I’m delighted that the Scottish Government has taken action to help Afghan interpreters who served with UK forces build a new life in Scotland. This discrepancy was caused by the fact that Afghan interpreters were given temporary, rather than indefinite, leave to remain – unlike Iraqi interpreters. That UK government decision left Afghan interpreters ineligible for student support. I’m glad that, after I raised this issue, the Scottish Government has taken action and will allow these brave interpreters to access education.
Good to meet up with representatives from Caledonian University, Glasgow School of Art, Glasgow University (pictured), Royal Conservatoire and Strathclyde University this week at a parliamentary reception organised by Universities Scotland.
The event was highlighting widening access to higher education following the publication of Working to Widen Access last month. Whilst most institutions are making progress to ensure that people from the most deprived areas of Scotland have access to higher education there will always be room for improvement.
Shirley-Anne Somerville MSP, Minister for Further Education, Higher Education and Science and Universities Scotland Convener Professor Andrea Nolan OBE, were keynote speakers.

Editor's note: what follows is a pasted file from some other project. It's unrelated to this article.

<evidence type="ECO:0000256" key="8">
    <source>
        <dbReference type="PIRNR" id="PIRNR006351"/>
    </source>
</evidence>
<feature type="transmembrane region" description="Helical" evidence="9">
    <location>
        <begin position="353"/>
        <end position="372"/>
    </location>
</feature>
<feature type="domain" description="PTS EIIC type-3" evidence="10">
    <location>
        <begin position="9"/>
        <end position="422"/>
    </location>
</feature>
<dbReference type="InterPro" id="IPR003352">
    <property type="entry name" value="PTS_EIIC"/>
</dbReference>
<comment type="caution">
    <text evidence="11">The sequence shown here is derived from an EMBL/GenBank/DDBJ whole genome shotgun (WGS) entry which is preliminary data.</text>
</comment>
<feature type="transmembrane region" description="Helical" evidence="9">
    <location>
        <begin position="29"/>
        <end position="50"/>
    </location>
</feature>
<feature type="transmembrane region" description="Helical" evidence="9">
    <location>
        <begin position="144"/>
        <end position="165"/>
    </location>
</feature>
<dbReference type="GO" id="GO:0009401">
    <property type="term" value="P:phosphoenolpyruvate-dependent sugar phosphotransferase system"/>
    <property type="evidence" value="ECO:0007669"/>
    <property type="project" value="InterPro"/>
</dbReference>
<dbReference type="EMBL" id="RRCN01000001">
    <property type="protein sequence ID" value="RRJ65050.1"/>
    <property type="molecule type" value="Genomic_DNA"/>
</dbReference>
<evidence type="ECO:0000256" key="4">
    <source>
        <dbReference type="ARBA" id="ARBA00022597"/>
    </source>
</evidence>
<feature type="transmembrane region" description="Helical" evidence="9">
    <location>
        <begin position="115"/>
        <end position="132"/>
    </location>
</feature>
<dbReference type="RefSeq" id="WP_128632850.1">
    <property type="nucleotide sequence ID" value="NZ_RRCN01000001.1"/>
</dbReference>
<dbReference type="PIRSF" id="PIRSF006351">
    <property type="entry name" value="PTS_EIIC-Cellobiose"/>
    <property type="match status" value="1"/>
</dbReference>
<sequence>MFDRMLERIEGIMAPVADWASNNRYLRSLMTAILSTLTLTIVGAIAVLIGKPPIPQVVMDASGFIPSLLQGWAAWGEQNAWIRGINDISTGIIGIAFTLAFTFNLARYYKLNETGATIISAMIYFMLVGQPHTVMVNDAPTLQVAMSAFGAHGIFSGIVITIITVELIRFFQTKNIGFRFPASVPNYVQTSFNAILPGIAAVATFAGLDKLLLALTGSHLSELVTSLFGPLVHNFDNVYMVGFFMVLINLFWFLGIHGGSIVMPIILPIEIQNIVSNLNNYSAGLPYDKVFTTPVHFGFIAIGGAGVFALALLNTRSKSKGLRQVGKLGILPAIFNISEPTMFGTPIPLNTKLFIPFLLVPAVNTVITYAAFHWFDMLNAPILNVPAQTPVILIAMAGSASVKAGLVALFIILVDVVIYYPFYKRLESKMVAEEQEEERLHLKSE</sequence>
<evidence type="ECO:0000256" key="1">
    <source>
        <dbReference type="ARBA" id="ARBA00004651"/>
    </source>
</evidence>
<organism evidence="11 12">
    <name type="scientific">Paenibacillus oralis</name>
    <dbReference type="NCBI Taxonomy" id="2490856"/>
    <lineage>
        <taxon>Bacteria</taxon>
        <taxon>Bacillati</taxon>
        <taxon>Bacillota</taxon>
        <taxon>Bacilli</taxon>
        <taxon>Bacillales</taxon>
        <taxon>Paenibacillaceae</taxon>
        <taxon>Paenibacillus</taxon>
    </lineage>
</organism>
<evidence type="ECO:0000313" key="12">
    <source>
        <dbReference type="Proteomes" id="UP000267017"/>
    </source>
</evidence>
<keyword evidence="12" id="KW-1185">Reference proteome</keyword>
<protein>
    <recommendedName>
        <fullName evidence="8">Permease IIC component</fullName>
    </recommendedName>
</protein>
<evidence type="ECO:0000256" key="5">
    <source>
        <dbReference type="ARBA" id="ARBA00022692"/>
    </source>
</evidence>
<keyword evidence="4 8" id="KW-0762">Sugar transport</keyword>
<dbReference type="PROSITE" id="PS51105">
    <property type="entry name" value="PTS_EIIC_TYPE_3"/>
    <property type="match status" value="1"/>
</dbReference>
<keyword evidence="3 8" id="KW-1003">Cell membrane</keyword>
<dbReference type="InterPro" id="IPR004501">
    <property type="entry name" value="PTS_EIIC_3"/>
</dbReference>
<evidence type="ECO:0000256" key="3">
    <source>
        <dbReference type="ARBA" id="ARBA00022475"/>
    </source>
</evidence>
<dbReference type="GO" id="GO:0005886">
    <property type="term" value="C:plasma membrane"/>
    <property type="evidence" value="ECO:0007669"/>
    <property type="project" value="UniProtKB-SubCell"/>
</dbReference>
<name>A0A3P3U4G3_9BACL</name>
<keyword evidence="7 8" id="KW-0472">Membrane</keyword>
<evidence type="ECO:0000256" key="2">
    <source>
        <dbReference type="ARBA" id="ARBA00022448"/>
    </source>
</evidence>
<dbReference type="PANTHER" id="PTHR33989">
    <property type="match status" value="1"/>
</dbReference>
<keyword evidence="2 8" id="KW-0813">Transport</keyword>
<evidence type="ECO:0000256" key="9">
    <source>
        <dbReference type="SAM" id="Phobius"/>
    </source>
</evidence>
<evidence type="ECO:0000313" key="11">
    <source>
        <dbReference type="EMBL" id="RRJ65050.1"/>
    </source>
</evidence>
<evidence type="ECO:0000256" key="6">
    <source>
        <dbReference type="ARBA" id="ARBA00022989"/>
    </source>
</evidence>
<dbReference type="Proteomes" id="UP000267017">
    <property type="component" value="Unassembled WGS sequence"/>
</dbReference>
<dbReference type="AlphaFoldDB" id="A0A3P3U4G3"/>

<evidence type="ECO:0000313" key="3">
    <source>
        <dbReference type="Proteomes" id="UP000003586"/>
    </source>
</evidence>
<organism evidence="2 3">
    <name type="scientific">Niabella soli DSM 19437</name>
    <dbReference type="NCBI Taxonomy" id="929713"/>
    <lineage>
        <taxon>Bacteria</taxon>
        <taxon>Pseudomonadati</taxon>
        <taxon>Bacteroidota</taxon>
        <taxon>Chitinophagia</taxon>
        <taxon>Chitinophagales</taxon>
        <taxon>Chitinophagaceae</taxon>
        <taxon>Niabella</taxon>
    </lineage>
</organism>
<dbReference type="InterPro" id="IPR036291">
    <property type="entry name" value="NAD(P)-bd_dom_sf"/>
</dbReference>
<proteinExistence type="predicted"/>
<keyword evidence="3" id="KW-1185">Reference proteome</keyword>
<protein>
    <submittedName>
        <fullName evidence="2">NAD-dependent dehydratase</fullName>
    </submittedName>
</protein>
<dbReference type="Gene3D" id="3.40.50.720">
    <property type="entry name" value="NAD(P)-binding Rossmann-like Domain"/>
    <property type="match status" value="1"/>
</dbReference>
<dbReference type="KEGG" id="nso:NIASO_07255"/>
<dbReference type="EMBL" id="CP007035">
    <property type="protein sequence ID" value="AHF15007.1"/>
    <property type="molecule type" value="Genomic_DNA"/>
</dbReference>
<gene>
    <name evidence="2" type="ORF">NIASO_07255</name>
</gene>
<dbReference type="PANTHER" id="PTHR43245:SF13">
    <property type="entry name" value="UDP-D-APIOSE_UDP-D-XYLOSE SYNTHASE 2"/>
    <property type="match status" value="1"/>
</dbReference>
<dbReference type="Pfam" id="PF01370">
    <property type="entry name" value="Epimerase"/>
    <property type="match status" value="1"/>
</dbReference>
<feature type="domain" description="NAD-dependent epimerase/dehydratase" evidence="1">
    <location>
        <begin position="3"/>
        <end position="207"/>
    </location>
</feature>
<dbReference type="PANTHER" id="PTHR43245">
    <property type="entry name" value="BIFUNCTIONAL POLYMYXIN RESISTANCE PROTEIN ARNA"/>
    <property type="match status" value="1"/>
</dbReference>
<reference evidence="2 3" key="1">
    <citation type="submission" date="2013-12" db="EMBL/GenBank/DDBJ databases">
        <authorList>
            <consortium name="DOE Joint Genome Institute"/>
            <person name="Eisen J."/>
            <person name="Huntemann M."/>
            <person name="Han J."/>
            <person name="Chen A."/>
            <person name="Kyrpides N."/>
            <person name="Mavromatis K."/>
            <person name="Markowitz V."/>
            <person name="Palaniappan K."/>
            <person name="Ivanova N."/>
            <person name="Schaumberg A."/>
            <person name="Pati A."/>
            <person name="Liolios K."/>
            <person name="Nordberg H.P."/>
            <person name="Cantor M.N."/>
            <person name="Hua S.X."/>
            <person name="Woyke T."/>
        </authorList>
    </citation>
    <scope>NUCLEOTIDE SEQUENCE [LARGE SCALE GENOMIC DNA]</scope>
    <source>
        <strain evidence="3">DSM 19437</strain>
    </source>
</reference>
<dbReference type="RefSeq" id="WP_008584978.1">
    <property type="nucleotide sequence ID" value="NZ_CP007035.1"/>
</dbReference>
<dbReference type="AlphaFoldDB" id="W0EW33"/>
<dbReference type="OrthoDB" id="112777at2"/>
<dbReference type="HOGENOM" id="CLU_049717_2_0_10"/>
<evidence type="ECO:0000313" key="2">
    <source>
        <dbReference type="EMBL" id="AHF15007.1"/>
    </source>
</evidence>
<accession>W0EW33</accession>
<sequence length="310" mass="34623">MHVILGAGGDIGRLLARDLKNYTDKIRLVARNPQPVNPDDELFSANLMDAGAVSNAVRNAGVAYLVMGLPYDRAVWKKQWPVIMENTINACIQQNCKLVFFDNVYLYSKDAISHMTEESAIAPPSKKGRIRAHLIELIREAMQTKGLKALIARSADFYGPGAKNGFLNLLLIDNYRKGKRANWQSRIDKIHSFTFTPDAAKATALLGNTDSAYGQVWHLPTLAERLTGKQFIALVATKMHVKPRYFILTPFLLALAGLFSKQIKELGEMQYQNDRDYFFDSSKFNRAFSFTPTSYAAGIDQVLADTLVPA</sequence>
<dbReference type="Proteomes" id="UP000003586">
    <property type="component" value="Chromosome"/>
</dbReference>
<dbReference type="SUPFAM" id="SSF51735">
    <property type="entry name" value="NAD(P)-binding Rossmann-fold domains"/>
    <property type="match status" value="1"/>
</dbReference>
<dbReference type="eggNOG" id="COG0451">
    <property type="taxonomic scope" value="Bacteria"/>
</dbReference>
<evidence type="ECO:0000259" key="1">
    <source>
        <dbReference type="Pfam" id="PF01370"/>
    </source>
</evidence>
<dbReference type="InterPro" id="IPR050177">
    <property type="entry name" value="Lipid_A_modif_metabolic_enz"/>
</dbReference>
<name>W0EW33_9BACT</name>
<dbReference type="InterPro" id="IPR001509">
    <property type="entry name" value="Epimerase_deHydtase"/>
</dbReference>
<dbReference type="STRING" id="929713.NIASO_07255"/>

All 19 higher education institutions were represented by both practitioners and students, sharing their personal stories about how they have been working to widen access and why it’s important that everyone should be able to benefit from higher education.
Scotland’s population projections show there is an ‘overwhelming case’ for Scotland to have the power to tailor its own migration policy, External Affairs Secretary Fiona Hyslop has said.
With the number of deaths expected to outweigh the number of births for every year until 2040, action is required to maintain and grow Scotland’s working age population to help support the welcome fact that people are living longer.
A new Scottish Government discussion paper on migration looks in detail at the impact that falling migration levels would have on Scotland’s economy and what a devolved migration policy could look like.
The paper sets out ways in which the Scottish Government could be given a greater say on UK migration policy in support of Scotland’s needs, as well as options for a Scotland-specific migration system.
You can read the discussion paper here: http://www.gov.scot/Resource/0053/00531087.pdf
Please note there will be no Ebrief next week due to recess. The Ebrief will resume on Thursday 22 February.